Cunningham describes it as an element of his audiovisual live show - the main venture that he’s been working on since hanging up his director-for-hire boots.

"Oh, we just used the engine to have something in the middle…," he says, almost in danger shrugging off the commercial ties.

So, was the Audi association a no brainer?

"No, not entirely. But it seemed in the end like a…"

"...Good match?" one of the interview monitors pitches in.

"Yeah, but it was quite tricky getting it to work in the space."

So, you really need these commercial companies - like Audi - to step in and help you with funding?

"Well the live show, I've just been funding myself. I do the shows and then that pays to produce the material for the newer shows. I didn't do many in the last couple of years but it was enough to pay for the stuff I'm making now. I can't make or work on it regularly because it's expensive. So I'll be hooking up with someone - a sponsor, or whoever - if it's the right fit. It’s definitely not something I'm going to scoff at. The choice is: not making it or…"

He trails off allowing us to fill in the blank.

You've been no stranger to affordable consumer filming kit in the past when money has been tight. Is it big-hitting, high-tech movie industry gear, or more lo-fi gadgets that you've used on your latest projects?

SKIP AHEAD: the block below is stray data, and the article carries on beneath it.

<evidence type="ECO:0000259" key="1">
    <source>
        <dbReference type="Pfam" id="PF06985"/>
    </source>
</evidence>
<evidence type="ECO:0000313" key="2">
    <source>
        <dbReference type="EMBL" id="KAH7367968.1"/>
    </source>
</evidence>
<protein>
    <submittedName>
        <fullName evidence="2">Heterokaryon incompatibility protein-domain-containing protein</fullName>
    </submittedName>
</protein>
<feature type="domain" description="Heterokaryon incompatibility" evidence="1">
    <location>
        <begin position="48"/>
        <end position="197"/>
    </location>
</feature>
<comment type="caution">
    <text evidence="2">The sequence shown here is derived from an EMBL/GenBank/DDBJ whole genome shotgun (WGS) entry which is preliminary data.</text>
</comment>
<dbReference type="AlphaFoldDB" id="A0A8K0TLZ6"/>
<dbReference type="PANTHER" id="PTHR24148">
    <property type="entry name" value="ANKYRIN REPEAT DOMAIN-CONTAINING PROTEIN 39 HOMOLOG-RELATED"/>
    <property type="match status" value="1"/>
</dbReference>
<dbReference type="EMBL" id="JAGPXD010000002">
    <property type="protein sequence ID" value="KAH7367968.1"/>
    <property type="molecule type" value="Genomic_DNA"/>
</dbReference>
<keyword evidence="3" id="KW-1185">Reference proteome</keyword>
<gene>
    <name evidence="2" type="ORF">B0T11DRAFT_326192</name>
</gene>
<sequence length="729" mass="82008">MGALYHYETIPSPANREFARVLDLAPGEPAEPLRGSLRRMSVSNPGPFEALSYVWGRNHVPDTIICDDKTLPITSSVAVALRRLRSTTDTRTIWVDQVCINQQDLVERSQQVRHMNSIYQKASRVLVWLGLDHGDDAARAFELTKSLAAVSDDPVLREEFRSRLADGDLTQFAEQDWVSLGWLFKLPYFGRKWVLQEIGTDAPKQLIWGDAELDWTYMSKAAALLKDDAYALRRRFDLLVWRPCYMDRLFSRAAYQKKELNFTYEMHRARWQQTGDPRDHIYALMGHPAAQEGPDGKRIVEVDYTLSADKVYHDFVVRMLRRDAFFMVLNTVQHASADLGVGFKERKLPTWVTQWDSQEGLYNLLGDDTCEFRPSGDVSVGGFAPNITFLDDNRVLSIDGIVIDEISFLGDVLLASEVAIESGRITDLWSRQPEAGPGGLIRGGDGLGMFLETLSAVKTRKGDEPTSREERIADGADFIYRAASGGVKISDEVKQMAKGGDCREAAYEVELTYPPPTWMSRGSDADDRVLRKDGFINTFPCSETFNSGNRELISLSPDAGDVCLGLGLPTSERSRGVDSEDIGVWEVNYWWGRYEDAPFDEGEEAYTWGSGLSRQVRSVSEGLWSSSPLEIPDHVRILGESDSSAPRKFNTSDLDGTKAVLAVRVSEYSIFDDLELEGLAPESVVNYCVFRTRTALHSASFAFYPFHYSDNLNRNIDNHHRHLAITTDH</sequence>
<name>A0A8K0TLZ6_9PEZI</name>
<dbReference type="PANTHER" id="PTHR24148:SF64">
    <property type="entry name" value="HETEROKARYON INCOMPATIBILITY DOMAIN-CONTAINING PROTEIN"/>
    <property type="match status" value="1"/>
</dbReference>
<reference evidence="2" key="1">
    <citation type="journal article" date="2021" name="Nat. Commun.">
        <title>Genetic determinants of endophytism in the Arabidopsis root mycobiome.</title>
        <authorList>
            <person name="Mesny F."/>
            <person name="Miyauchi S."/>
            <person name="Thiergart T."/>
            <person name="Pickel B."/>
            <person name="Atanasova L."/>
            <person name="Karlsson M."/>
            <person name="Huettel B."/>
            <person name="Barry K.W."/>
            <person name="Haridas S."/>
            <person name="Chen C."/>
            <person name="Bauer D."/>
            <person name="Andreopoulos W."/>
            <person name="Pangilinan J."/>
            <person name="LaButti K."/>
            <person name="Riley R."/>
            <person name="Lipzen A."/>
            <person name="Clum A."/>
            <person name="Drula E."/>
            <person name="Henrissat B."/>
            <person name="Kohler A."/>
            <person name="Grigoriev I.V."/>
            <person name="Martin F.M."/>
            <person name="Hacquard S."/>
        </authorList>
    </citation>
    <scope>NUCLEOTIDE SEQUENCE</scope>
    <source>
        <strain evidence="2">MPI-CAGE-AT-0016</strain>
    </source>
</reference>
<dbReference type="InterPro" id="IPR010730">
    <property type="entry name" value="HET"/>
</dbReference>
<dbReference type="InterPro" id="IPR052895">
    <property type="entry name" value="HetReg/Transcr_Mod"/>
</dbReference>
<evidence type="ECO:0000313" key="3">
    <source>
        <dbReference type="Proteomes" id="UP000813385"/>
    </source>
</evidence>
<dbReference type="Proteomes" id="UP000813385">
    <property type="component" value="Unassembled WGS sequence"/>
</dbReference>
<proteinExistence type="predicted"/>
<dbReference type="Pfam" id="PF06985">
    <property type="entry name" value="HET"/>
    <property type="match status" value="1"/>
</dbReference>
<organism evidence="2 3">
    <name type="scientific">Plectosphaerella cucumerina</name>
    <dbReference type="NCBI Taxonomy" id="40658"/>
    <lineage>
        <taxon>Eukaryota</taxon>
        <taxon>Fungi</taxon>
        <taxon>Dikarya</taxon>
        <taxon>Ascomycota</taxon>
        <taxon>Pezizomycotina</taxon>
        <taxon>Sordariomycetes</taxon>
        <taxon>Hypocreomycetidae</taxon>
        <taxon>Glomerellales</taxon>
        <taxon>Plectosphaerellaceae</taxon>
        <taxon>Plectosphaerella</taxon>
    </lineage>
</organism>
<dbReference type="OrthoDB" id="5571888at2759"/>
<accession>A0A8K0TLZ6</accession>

"I'm actually not that fussy about cameras and stuff. Occasionally you'll get one and think, 'Oh, it doesn't look very nice [its output].' But, you know, I've been using a Canon 60D recently."

So, do you think that that sort of technology really opens up a big window for people, then?

"I used to have a lot of friends talking about films they were going to make, but would never make. And they kinda had an excuse. Ten,15 years ago, putting a film together was hard. You haven't got an excuse now. It's just whether you've got the will because the kit is so cheap and easily accessible."

So, is it Mac or Windows that's your post-production kit of choice?

"Yeah, a Mac with Final Cut.

"I spend most of my life swearing at the computer because it's crashed or isn't working. I probably spend 80 per cent of my day trying to get it to work properly.

"I actually just bought a new laptop and it's taken me about two and a half months to be able to use it. The amount of time getting the software to update and authorise and all that crap, it's like they [software companies] make it harder and harder for you to actually use it."

We continue to chat about Cunningham’s live show, where he teases us with the promise of forthcoming collaborations but, sadly, refuses to name drop. And in that truly British way, the miserable summer weather also comes up in discussion. We're not surprised his LA lifestyle takes preference over dreary London.

Before we know it, our time is up. The clock has ticked down to its last. A quick handshake, a casual wave and Cunningham is off, huge sunglasses popped over weary eyes, eager to get that first pull on his cigarette.

Chris Cunningham’s installation, jaqapparatus 1, is on display to a limited public from Thursday, July 19 to Friday, July 20 at the Audi City showroom, London Piccadilly. For your chance to obtain tickets to see the work in action you’ll need to visit audicity.tumblr.com or contact @audicity via twitter for more information.